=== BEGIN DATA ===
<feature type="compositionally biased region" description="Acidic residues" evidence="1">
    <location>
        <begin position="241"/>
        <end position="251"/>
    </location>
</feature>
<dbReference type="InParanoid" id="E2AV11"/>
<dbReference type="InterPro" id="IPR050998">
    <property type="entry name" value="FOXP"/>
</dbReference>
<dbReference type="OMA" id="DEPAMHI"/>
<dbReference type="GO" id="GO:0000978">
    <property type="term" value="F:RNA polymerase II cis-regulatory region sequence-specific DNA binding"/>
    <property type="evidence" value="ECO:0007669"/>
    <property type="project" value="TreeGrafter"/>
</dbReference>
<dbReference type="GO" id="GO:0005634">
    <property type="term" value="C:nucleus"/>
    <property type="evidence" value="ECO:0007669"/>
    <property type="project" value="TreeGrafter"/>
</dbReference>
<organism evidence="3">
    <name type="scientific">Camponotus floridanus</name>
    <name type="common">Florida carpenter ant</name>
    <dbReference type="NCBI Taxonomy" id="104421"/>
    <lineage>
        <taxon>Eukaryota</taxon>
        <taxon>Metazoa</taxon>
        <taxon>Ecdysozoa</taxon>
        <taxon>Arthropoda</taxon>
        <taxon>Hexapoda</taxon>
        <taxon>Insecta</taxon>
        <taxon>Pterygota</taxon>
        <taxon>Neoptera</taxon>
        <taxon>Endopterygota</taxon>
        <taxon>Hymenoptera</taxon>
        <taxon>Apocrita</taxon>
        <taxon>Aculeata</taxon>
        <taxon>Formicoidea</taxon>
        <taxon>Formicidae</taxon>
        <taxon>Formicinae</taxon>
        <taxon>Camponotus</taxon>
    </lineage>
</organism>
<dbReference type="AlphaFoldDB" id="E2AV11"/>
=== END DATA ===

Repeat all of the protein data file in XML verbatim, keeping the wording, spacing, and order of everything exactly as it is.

<feature type="compositionally biased region" description="Acidic residues" evidence="1">
    <location>
        <begin position="241"/>
        <end position="251"/>
    </location>
</feature>
<dbReference type="InParanoid" id="E2AV11"/>
<dbReference type="InterPro" id="IPR050998">
    <property type="entry name" value="FOXP"/>
</dbReference>
<dbReference type="OMA" id="DEPAMHI"/>
<dbReference type="GO" id="GO:0000978">
    <property type="term" value="F:RNA polymerase II cis-regulatory region sequence-specific DNA binding"/>
    <property type="evidence" value="ECO:0007669"/>
    <property type="project" value="TreeGrafter"/>
</dbReference>
<dbReference type="GO" id="GO:0005634">
    <property type="term" value="C:nucleus"/>
    <property type="evidence" value="ECO:0007669"/>
    <property type="project" value="TreeGrafter"/>
</dbReference>
<organism evidence="3">
    <name type="scientific">Camponotus floridanus</name>
    <name type="common">Florida carpenter ant</name>
    <dbReference type="NCBI Taxonomy" id="104421"/>
    <lineage>
        <taxon>Eukaryota</taxon>
        <taxon>Metazoa</taxon>
        <taxon>Ecdysozoa</taxon>
        <taxon>Arthropoda</taxon>
        <taxon>Hexapoda</taxon>
        <taxon>Insecta</taxon>
        <taxon>Pterygota</taxon>
        <taxon>Neoptera</taxon>
        <taxon>Endopterygota</taxon>
        <taxon>Hymenoptera</taxon>
        <taxon>Apocrita</taxon>
        <taxon>Aculeata</taxon>
        <taxon>Formicoidea</taxon>
        <taxon>Formicidae</taxon>
        <taxon>Formicinae</taxon>
        <taxon>Camponotus</taxon>
    </lineage>
</organism>
<dbReference type="AlphaFoldDB" id="E2AV11"/>